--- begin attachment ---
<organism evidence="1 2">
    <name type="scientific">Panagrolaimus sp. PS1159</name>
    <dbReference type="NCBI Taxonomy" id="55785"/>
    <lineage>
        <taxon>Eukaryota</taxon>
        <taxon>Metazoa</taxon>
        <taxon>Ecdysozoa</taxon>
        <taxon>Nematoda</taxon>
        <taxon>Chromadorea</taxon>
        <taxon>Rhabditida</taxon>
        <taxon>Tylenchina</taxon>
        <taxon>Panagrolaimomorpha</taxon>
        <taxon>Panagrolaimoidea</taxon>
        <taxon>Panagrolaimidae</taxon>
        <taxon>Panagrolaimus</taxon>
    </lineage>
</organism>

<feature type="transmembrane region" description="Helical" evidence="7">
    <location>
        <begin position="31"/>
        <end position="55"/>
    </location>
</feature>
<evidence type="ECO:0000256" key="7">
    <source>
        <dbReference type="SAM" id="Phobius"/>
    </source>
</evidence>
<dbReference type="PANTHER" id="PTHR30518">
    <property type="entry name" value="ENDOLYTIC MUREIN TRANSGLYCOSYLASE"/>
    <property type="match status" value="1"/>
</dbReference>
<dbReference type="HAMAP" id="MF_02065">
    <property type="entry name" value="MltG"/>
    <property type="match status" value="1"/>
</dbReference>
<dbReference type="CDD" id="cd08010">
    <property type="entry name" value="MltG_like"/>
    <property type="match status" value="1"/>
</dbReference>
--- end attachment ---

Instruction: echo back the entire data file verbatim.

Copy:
<organism evidence="1 2">
    <name type="scientific">Panagrolaimus sp. PS1159</name>
    <dbReference type="NCBI Taxonomy" id="55785"/>
    <lineage>
        <taxon>Eukaryota</taxon>
        <taxon>Metazoa</taxon>
        <taxon>Ecdysozoa</taxon>
        <taxon>Nematoda</taxon>
        <taxon>Chromadorea</taxon>
        <taxon>Rhabditida</taxon>
        <taxon>Tylenchina</taxon>
        <taxon>Panagrolaimomorpha</taxon>
        <taxon>Panagrolaimoidea</taxon>
        <taxon>Panagrolaimidae</taxon>
        <taxon>Panagrolaimus</taxon>
    </lineage>
</organism>

<feature type="transmembrane region" description="Helical" evidence="7">
    <location>
        <begin position="31"/>
        <end position="55"/>
    </location>
</feature>
<evidence type="ECO:0000256" key="7">
    <source>
        <dbReference type="SAM" id="Phobius"/>
    </source>
</evidence>
<dbReference type="PANTHER" id="PTHR30518">
    <property type="entry name" value="ENDOLYTIC MUREIN TRANSGLYCOSYLASE"/>
    <property type="match status" value="1"/>
</dbReference>
<dbReference type="HAMAP" id="MF_02065">
    <property type="entry name" value="MltG"/>
    <property type="match status" value="1"/>
</dbReference>
<dbReference type="CDD" id="cd08010">
    <property type="entry name" value="MltG_like"/>
    <property type="match status" value="1"/>
</dbReference>